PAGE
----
Children's Aid Society Reception Home, Winnipeg, Manitoba, Canada

Like many such organisations, the London-based Children's Aid Society promoted and arranged the emigration of orphaned and other children from Britain to Canada. By 1890, the Society had its own Reciving Home at Winnipeg as noted in a report of thate year:

A party of twenty lads ranging from fourteen to sixteen years of age, trained in the homes in different parts of the country in connection with the Children's Aid Society, left Liverpool for Quebec, per Allan Line Steamer Sardinian, on April 17, en route for Winnipeg, Manitoba. They were accompanied by the Rev. W. W. Barber, and will be received by the Rev. H. J. Leslie, the resident agent of the Children's Aid Society, who will shelter them in the Society's Receiving Depot, Shaftesbury Home, Winnipeg, until situations are found for them. He will also look after the lads for at least three years after their arrival.

In 1911, the Society's Canadian headquarters were given as St Peter's Rectory, Winnipeg, with the Rev. Samuel Fea acting as its agent. Following a visit that year, a Canadian government inspector reported:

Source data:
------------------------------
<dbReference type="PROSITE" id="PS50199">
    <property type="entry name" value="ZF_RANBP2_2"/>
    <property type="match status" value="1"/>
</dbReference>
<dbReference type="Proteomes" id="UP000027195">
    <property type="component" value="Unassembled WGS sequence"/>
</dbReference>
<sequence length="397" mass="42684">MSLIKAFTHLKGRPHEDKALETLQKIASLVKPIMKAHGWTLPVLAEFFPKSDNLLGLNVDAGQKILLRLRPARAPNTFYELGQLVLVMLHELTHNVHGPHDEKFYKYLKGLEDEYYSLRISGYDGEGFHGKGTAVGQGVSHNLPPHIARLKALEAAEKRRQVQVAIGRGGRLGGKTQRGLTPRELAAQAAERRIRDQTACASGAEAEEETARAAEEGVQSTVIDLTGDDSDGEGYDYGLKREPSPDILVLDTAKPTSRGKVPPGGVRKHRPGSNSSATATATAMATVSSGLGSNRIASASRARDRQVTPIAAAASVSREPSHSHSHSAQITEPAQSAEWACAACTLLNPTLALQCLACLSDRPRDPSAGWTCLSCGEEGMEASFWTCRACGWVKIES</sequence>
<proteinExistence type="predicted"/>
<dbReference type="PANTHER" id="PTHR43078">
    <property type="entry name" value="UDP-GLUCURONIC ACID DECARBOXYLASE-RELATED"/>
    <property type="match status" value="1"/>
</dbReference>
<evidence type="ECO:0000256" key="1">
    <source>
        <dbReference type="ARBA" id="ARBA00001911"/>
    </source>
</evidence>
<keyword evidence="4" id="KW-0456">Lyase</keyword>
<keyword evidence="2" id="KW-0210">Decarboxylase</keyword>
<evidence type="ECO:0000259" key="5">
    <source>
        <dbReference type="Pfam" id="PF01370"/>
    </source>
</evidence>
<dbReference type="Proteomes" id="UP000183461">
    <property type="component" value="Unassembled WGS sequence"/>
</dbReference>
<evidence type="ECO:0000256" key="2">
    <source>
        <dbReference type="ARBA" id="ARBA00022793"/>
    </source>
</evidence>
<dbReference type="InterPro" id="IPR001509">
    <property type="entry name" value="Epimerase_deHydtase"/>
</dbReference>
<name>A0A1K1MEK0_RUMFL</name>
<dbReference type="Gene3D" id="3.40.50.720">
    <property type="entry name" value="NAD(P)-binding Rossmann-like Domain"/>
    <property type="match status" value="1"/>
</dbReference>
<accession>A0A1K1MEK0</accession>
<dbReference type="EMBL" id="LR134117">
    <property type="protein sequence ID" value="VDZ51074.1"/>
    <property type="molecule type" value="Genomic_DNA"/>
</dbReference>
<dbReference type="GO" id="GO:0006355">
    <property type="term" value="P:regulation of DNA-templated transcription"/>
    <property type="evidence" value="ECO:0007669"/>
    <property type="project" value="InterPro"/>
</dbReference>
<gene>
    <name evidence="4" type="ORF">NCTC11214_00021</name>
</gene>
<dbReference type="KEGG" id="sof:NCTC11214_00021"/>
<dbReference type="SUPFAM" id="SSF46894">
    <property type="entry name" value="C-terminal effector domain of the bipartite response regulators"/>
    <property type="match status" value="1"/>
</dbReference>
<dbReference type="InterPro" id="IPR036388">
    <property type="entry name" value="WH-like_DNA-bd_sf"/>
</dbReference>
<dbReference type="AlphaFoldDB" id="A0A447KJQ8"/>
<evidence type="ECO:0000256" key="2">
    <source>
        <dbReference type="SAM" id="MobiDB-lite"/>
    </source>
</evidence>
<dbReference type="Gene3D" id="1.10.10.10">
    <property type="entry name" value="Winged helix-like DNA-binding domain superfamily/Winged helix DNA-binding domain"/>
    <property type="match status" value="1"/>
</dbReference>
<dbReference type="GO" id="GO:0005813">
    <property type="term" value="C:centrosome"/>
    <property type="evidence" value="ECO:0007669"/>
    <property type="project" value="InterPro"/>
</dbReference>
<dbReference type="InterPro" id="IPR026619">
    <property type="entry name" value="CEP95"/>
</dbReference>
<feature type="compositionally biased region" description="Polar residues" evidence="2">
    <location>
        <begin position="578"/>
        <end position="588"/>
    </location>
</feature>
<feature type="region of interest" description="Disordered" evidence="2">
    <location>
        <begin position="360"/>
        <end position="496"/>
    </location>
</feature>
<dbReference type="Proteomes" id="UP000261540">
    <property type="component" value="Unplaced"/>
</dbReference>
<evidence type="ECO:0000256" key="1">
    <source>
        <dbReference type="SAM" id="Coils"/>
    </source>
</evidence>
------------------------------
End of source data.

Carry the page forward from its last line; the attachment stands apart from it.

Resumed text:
On June 3 I visited the Canadian headquarters of this society, and subsequently the Receiving and Distributing Home. The building, a small frame house, was undergoing a general renovation, and when fully equipped will afford comfortable quarters for their wards during their stay in Winnipeg, and answer the requirements of a Receiving Homie. Mr. Fea informed me that he had no diffculty in placing the boys in advantageous situations this spring, as he had a large list of applications from which to select. This society has for years annually sent a limited number of juveniles to western Canada for farm work. At the present time Mr. Fea has 80 boys under supervision. They are placed out under indentures which provide for a wage which is determined according to age and capability.

Children's Aid Society Reception Home, Winnipeg, c.1915. © Peter Higginbotham

Records

Note: many repositories impose a closure period of up to 100 years for records identifying individuals. Before travelling a long distance, always check that the records you want to consult will be available.

  • The records of the Children's Aid Society were inherited by Barnardo's. Barnardo's Family History Service deals with enquiries regarding records of individual children — various services are available costing from £15 upwards.
  • Making Connections — a service for those wishing to access their Barnardo's adoption records.
  • Barnardo's historical administrative records are now deposited with Liverpool University's Social Welfare Archives with stringent restrictions on their access.

Bibliography